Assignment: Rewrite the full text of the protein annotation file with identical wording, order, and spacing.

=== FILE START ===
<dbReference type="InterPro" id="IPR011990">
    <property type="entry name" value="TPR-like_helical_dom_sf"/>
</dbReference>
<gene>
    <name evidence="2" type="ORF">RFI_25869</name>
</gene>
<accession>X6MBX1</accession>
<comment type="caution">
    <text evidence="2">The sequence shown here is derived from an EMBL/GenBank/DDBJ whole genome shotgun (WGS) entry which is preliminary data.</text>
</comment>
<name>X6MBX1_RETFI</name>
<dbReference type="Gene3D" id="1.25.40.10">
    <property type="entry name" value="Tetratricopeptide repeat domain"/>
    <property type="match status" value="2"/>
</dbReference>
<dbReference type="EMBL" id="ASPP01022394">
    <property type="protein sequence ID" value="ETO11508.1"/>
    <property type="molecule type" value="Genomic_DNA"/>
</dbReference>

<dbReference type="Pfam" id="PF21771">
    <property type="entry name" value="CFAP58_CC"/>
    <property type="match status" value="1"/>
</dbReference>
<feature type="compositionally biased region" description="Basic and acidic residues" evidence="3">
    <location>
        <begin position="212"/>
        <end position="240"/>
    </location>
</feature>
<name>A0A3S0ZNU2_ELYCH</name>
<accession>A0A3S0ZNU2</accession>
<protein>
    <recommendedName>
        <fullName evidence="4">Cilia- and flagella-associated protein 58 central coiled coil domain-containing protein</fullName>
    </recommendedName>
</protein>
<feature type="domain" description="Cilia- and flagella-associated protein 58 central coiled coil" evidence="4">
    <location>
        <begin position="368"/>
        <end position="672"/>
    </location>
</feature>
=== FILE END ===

<dbReference type="InterPro" id="IPR011990">
    <property type="entry name" value="TPR-like_helical_dom_sf"/>
</dbReference>
<gene>
    <name evidence="2" type="ORF">RFI_25869</name>
</gene>
<accession>X6MBX1</accession>
<comment type="caution">
    <text evidence="2">The sequence shown here is derived from an EMBL/GenBank/DDBJ whole genome shotgun (WGS) entry which is preliminary data.</text>
</comment>
<name>X6MBX1_RETFI</name>
<dbReference type="Gene3D" id="1.25.40.10">
    <property type="entry name" value="Tetratricopeptide repeat domain"/>
    <property type="match status" value="2"/>
</dbReference>
<dbReference type="EMBL" id="ASPP01022394">
    <property type="protein sequence ID" value="ETO11508.1"/>
    <property type="molecule type" value="Genomic_DNA"/>
</dbReference>

<dbReference type="Pfam" id="PF21771">
    <property type="entry name" value="CFAP58_CC"/>
    <property type="match status" value="1"/>
</dbReference>
<feature type="compositionally biased region" description="Basic and acidic residues" evidence="3">
    <location>
        <begin position="212"/>
        <end position="240"/>
    </location>
</feature>
<name>A0A3S0ZNU2_ELYCH</name>
<accession>A0A3S0ZNU2</accession>
<protein>
    <recommendedName>
        <fullName evidence="4">Cilia- and flagella-associated protein 58 central coiled coil domain-containing protein</fullName>
    </recommendedName>
</protein>
<feature type="domain" description="Cilia- and flagella-associated protein 58 central coiled coil" evidence="4">
    <location>
        <begin position="368"/>
        <end position="672"/>
    </location>
</feature>